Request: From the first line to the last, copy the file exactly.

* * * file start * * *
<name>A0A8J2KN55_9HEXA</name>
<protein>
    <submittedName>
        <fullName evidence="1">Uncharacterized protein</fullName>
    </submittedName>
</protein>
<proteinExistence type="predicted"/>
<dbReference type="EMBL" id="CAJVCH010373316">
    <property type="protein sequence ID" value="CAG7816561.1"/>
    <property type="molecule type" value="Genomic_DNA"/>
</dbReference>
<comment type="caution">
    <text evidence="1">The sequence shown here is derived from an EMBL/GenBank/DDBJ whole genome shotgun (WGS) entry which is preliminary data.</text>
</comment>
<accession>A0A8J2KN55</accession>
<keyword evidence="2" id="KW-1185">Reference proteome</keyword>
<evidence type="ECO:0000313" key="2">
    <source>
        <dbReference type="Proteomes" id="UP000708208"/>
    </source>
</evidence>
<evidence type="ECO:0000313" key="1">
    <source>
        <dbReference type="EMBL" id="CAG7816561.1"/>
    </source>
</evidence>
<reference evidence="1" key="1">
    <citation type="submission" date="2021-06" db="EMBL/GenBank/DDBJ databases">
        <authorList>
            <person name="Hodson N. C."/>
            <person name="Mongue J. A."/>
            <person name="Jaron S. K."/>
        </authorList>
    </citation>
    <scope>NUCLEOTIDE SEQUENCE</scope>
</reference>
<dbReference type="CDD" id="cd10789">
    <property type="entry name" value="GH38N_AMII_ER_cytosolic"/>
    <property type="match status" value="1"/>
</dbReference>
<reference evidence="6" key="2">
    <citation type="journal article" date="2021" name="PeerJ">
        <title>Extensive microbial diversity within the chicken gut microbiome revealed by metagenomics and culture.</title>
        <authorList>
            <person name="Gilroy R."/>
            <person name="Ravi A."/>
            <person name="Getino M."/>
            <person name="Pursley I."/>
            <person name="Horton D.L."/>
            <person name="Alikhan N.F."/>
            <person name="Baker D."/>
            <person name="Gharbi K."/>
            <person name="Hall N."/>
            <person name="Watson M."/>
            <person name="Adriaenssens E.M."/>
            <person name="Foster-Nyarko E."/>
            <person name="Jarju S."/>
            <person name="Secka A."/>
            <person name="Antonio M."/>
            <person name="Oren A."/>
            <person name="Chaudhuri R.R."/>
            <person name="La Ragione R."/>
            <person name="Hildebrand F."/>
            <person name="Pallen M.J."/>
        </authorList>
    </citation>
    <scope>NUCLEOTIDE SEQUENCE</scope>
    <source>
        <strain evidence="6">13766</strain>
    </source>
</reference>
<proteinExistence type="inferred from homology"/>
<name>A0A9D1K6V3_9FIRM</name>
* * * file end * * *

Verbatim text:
<name>A0A8J2KN55_9HEXA</name>
<protein>
    <submittedName>
        <fullName evidence="1">Uncharacterized protein</fullName>
    </submittedName>
</protein>
<proteinExistence type="predicted"/>
<dbReference type="EMBL" id="CAJVCH010373316">
    <property type="protein sequence ID" value="CAG7816561.1"/>
    <property type="molecule type" value="Genomic_DNA"/>
</dbReference>
<comment type="caution">
    <text evidence="1">The sequence shown here is derived from an EMBL/GenBank/DDBJ whole genome shotgun (WGS) entry which is preliminary data.</text>
</comment>
<accession>A0A8J2KN55</accession>
<keyword evidence="2" id="KW-1185">Reference proteome</keyword>
<evidence type="ECO:0000313" key="2">
    <source>
        <dbReference type="Proteomes" id="UP000708208"/>
    </source>
</evidence>
<evidence type="ECO:0000313" key="1">
    <source>
        <dbReference type="EMBL" id="CAG7816561.1"/>
    </source>
</evidence>
<reference evidence="1" key="1">
    <citation type="submission" date="2021-06" db="EMBL/GenBank/DDBJ databases">
        <authorList>
            <person name="Hodson N. C."/>
            <person name="Mongue J. A."/>
            <person name="Jaron S. K."/>
        </authorList>
    </citation>
    <scope>NUCLEOTIDE SEQUENCE</scope>
</reference>
<dbReference type="CDD" id="cd10789">
    <property type="entry name" value="GH38N_AMII_ER_cytosolic"/>
    <property type="match status" value="1"/>
</dbReference>
<reference evidence="6" key="2">
    <citation type="journal article" date="2021" name="PeerJ">
        <title>Extensive microbial diversity within the chicken gut microbiome revealed by metagenomics and culture.</title>
        <authorList>
            <person name="Gilroy R."/>
            <person name="Ravi A."/>
            <person name="Getino M."/>
            <person name="Pursley I."/>
            <person name="Horton D.L."/>
            <person name="Alikhan N.F."/>
            <person name="Baker D."/>
            <person name="Gharbi K."/>
            <person name="Hall N."/>
            <person name="Watson M."/>
            <person name="Adriaenssens E.M."/>
            <person name="Foster-Nyarko E."/>
            <person name="Jarju S."/>
            <person name="Secka A."/>
            <person name="Antonio M."/>
            <person name="Oren A."/>
            <person name="Chaudhuri R.R."/>
            <person name="La Ragione R."/>
            <person name="Hildebrand F."/>
            <person name="Pallen M.J."/>
        </authorList>
    </citation>
    <scope>NUCLEOTIDE SEQUENCE</scope>
    <source>
        <strain evidence="6">13766</strain>
    </source>
</reference>
<proteinExistence type="inferred from homology"/>
<name>A0A9D1K6V3_9FIRM</name>